“Simon Killer” is an amoral tale, and a cautionary one, that reminded me my mama was right when she said “Never talk to strangers” and “Looks can be deceiving.”
Indie director Antonio Campos has put the tipoff in the title, suggesting that this particular Simon — played to chilling effect by Brady Corbet — is anything but simple and that he might possibly be lethal as well. Whether he is an actual killer or Campos is only sifting around for the right metaphor really is beyond the point.
What is so disturbing about this contemporary noir is that Simon could easily be mistaken for just another American college boy wandering around Paris on break, one of those troubled, slightly broken intellectual types women are forever trying to save. The truth of what Simon is takes shape over time, like a shadowy figure slowly emerging from the darkness.
Though Campos is early in his career, experimenting wildly with style, he is clearly drawn to twisted minds. His first film, 2008’s “Afterschool,” which debuted in Cannes’ Un Certain Regard showcase, was about a prep school kid, played by Ezra Miller, who videotaped a drug overdose. He was a producer on 2011’s “Martha Marcy May Marlene,” which took us inside a cult and launched Elizabeth Olsen’s career. “Simon Killer,” written with his two stars, Corbet and Mati Diop, is Campos’ bleakest project, which honestly makes me fearful for the future.
Still, he is a provocative one to watch — willing to push the aesthetic boundaries as well as the story to extremes even when the risks don’t always pay off. In “Simon Killer,” the camera lens, wielded with a fierce intensity by director of photography Joe Anderson, sometimes sees the world, or so it seems, through Simon’s eyes. The screen will go black or into an unfocused haze. At other times, it zooms in so close to the actors as to be uncomfortable, as if you are a voyeur watching their most intimate acts.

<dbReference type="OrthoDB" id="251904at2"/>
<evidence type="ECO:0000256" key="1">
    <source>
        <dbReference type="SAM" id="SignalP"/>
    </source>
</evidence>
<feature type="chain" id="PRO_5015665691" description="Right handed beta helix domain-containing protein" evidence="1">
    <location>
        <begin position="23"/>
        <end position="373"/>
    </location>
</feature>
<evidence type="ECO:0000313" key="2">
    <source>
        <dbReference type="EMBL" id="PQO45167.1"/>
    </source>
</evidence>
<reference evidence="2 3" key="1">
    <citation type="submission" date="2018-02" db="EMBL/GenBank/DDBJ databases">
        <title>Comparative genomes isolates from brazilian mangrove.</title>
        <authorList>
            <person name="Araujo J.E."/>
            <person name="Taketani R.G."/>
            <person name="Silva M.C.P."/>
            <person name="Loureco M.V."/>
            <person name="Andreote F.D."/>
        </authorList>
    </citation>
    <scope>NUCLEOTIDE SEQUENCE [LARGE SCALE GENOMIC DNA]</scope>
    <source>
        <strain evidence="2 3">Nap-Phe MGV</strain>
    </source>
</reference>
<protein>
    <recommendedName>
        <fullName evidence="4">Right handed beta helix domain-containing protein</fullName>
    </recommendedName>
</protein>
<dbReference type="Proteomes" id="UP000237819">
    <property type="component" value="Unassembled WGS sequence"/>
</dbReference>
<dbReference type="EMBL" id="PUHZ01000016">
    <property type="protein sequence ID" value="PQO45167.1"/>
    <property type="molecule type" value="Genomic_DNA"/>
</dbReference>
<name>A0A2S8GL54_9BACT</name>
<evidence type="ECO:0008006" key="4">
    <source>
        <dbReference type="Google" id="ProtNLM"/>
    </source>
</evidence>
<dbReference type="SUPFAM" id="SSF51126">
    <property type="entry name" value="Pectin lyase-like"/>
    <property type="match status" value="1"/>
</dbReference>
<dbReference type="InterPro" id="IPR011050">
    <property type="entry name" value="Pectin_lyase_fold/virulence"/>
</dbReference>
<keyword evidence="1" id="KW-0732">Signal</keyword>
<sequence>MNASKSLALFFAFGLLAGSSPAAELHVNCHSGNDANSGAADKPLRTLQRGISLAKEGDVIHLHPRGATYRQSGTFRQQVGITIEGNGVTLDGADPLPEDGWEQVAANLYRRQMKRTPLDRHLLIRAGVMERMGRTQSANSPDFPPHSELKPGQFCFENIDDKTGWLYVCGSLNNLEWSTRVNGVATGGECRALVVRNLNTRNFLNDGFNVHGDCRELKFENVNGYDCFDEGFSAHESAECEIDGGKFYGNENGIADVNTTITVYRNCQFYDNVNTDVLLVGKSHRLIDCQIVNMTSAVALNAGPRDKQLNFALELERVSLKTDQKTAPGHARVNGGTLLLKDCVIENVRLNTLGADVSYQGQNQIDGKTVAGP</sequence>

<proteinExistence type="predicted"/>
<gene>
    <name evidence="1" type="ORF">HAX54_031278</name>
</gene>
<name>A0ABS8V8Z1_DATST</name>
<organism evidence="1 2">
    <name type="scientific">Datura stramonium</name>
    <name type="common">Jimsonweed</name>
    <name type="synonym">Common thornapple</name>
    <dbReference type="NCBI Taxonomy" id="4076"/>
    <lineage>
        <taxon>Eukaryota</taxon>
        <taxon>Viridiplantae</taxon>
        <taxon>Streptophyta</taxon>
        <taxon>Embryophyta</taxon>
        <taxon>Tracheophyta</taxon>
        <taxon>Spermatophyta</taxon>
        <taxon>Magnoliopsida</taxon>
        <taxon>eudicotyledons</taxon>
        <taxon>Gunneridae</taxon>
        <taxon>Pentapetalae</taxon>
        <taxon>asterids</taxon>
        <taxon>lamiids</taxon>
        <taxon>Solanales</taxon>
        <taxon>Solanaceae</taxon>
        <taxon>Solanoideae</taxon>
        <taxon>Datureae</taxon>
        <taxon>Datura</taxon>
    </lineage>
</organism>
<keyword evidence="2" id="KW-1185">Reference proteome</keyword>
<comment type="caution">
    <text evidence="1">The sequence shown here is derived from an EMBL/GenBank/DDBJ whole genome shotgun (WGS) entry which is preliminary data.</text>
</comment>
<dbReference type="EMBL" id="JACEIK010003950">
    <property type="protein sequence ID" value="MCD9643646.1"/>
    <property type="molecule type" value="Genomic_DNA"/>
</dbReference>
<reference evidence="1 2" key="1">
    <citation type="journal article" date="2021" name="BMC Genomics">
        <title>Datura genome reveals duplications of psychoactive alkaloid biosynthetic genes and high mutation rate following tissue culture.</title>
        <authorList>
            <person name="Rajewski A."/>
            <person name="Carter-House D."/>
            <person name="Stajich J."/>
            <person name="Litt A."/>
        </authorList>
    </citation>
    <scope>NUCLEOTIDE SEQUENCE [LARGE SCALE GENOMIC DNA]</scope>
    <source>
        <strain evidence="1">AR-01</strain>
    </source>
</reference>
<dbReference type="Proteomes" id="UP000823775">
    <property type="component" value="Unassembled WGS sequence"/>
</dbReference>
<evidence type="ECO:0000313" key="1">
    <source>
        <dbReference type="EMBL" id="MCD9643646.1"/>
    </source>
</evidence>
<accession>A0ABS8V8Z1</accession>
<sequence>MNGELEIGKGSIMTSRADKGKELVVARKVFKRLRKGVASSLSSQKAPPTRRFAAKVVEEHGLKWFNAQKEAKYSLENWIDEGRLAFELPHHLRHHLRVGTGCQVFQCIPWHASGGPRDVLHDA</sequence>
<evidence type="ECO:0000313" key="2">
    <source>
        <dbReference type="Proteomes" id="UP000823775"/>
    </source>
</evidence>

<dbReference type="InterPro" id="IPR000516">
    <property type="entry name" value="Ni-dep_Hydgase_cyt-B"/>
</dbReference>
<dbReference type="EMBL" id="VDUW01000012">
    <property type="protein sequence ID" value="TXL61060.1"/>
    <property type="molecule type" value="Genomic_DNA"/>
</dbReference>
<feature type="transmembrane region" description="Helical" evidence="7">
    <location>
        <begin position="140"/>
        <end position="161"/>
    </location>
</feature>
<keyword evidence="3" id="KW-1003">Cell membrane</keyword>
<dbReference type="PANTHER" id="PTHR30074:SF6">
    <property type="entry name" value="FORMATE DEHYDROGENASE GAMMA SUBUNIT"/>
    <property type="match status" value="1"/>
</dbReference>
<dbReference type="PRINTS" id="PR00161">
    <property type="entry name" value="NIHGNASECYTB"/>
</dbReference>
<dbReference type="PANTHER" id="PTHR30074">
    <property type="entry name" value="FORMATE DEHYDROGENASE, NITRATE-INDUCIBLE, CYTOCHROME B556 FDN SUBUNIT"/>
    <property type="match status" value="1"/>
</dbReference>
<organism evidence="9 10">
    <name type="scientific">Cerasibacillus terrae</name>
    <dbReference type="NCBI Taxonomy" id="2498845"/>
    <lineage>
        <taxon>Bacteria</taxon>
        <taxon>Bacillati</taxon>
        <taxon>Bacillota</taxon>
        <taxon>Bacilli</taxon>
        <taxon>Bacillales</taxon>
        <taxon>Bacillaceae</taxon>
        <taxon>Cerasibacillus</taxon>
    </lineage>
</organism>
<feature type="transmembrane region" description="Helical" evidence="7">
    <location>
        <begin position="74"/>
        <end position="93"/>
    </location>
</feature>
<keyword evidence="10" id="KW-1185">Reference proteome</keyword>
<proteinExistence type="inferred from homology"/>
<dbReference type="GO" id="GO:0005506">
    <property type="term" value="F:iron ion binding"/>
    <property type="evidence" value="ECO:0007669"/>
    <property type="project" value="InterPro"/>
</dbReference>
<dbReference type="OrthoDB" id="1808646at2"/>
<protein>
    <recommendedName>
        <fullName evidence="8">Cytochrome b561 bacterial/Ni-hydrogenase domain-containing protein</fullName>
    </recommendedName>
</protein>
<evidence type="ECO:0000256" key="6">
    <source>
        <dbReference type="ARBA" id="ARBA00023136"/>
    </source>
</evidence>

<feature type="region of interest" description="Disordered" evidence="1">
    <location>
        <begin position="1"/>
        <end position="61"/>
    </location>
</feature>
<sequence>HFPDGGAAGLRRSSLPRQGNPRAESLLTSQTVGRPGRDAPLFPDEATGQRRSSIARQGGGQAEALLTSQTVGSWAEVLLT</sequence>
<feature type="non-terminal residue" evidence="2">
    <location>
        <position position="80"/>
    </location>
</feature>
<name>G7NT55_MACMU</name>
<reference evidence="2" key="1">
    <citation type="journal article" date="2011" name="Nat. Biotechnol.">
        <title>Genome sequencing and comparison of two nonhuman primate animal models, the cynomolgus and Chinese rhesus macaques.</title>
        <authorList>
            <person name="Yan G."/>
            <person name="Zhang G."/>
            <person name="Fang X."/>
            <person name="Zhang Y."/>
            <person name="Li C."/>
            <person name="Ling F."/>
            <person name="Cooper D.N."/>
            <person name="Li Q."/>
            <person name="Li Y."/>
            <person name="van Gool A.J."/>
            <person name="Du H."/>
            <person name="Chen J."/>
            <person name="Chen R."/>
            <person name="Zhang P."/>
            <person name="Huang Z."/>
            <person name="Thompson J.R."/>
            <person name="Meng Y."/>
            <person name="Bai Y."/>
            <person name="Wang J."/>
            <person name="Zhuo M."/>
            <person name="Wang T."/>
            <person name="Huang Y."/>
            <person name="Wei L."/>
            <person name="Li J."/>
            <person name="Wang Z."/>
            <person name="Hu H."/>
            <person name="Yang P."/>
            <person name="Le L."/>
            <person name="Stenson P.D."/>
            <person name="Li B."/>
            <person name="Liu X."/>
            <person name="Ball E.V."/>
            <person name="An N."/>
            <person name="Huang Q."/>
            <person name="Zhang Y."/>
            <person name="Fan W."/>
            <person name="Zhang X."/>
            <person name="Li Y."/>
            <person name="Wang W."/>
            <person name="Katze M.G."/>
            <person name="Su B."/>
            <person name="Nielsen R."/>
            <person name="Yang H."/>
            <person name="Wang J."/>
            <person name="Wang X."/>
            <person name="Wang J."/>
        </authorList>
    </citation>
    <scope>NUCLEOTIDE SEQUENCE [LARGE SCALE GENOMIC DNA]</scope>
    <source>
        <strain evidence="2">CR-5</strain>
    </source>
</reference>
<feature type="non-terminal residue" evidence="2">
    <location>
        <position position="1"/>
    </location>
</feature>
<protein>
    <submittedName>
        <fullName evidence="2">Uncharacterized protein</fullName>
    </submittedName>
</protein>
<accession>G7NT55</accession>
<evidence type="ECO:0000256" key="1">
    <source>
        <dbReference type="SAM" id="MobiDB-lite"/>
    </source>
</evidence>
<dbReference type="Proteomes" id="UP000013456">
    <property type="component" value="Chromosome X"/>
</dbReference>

The film opens with Simon, newly graduated and recovering from a bad breakup, being shipped off to Paris by Mom. A family connection gives him a place to stay and he’s soon wandering the streets, part of the crowd snapping photos of the “Mona Lisa” at the Louvre, grabbing an espresso at a sidewalk café, getting a light for his cigarette from a group of passing girls. It all seems innocent enough.
One of the girls, Marianne (Constance Rousseau), will turn up later in the film. But first, Simon will get drawn into one of the city’s seediest locales, a hostess bar in the neon-lighted grit of the Pigalle district where a young prostitute, Victoria (Diop), will soon take him in.
With Victoria, there is a lot of sex masquerading as love, which is why she buys into a scheme he concocts to fleece her johns. It becomes only one of so many things that will go terribly wrong.
Diop and Corbet are fearless baring body and soul but also creating a sense of escalating violence. Even more unsettling is how scarily spot on Corbet is in showing us a mind increasingly unhinged, at times almost literally crawling out of his own skin. It is brutally raw and difficult watching.
This is a place so dark, and Simon is a creature so frightening, that eventually, it’s hard to care whether he will get better. You just want him to go away.
Running time: 1 hour, 45 minutes
Playing: At Nuart Theater, West Los Angeles